(Long Coriander)


Culantro is a tropical perennial herb that is native to Mexico, Central and South America and Puerto Rico.  The leaf is green with long jagged edges (spiny).  This herb has a strong aromatic scent.  The Taíno Indians cultivated this aromatic herb in Puerto Rico.  Therefore, it is an integral part of the Puerto Rican cookery especially when preparing our puréed condiment – Sofrito.   The other Spanish term frequently used for culantro is  “recao.

I live in the Midwest and grow my own culantro in long planters every summer.  I purchase the seeds online directly from Puerto Rico.  In order for the seeds to successfully germinate in the Midwest, they need to be exposed to hot and humid temperatures.  Therefore, I usually wait until the month of June to start spreading the seeds on top of organic soil.   They are then placed on my back deck away from direct sunlight.   Every day I use a spray water bottle and mist the top of soil just to keep the soil moist.

It takes at least 14 to 28 days for the seeds to start germinating.  Once the seeds start to germinate, you will need to patiently wait another 3 months to be able to harvest the recao.  Do not be discouraged if your first attempt in growing this herb is not successful.  This is an herb that needs the right temperature, water and humidity.

Whenever a recipe calls for this herb as one of the ingredients, I retrieve several leaves of recao from my garden.  You can instantly smell the pleasant aromatic scent released from the recao while cooking your dish.  This herb will definitely give your dish a unique flavor and aroma.

You can purchase the culantro at the Latin Market or you can learn How to Grow Culantro.

Alternatives for Culantro – Special Ingredients:

CulantroCilantro and culantro are cousins with similar flavors while shaped differently.  However, the culantro has a stronger flavor and aromatic scent.  There were no Latin markets when my parents came to the United States; therefore, they substituted with cilantro.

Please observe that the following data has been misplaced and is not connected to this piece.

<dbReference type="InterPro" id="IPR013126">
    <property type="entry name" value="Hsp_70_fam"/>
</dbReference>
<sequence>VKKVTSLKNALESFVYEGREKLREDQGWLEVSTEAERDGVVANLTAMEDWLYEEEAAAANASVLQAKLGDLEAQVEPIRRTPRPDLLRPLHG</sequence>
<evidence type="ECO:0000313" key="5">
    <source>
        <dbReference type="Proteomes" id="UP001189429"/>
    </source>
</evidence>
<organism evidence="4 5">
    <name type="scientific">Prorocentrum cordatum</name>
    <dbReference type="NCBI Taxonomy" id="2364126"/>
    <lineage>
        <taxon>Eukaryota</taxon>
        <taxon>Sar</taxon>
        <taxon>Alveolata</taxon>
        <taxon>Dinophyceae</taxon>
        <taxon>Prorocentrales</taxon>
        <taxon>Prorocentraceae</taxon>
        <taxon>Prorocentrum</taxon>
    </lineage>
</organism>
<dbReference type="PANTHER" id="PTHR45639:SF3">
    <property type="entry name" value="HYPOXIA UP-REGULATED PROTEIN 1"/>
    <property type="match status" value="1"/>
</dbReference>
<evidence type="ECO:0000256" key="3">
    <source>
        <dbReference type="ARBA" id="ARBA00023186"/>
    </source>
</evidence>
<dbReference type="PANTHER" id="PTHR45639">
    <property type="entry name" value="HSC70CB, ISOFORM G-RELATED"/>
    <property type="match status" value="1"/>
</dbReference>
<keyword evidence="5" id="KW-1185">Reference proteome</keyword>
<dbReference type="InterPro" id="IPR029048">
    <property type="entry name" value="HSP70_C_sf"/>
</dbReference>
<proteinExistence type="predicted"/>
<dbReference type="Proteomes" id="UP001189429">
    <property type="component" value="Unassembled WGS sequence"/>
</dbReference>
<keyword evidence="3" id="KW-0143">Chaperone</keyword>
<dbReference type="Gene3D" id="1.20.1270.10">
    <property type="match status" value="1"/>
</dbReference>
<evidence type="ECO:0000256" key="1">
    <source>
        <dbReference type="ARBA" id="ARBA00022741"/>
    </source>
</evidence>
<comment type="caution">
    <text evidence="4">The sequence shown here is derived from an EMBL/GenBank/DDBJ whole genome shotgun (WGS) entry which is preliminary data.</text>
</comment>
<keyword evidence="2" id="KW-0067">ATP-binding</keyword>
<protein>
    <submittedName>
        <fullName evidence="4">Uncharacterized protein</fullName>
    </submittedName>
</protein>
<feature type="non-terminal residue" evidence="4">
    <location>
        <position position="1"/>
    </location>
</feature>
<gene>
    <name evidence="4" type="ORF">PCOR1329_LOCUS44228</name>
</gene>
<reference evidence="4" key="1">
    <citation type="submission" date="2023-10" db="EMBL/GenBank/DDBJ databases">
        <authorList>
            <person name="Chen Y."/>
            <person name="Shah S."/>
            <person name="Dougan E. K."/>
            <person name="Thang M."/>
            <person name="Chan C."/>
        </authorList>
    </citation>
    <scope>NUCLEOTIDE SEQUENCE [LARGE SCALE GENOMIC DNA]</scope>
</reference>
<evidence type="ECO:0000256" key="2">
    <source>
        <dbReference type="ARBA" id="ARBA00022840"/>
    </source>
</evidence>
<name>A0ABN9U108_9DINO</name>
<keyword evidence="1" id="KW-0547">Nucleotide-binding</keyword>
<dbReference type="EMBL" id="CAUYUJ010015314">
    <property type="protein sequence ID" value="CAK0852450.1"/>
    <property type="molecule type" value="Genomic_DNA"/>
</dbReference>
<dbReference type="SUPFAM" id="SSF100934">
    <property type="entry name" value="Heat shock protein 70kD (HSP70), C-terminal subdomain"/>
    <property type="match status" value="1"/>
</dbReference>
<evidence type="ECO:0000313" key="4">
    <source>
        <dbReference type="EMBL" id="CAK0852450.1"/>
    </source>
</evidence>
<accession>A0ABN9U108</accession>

If a recipes calls for both the culantro and the cilantro and you are unable to purchase the culantro, then increase the amount of cilantro for said recipe.

Category: Condiments, Recipes

4 Comments. Leave new

  • How can I store or freeze culantro after I have purchased a large package of it? For 15 to 20 years, I grew it in a pedestal pot (which I would bring into the house when the temperature hit 45 degrees), but after 20 years doing this, my husband killed them off once too many times. Now I’ve got to resort to finding where to purchase, although that is easy in my area. I have been looking or plants for the last 6 years now, I used to be able to find them here in Atlanta.

    • Hi Neysa, Yes, I freeze my culantro in a freezer plastic bag. When I need to add culantro to the dish I am cooking, I break off at least a tablespoon of the frozen culantro. However, when I make sofrito, I always use fresh culantro – never frozen. Enjoy your day!

      • Do you freeze the leaves whole? Or do you blend them (like for recaito) before freezing?

        • Hi Michael, Most of the recao is used to make sofrito so it is definitely pureed. However, I do freeze some of the culantro leaves whole. When frozen whole, you can break off the amount you need for your dish. Have a great weekend!


Leave a Reply

Your email address will not be published. Required fields are marked *

Fill out this field
Fill out this field
Please enter a valid email address.

A Food Blog with Classic and Contemporary Authentic Puerto Rican Cuisine

Order your cookbook today!

  • 42 authentic Puerto Rican recipes
  • Cookbook written in English and Spanish
  • Each recipe contains a picture
  • Healthier version of Puerto Rican cookery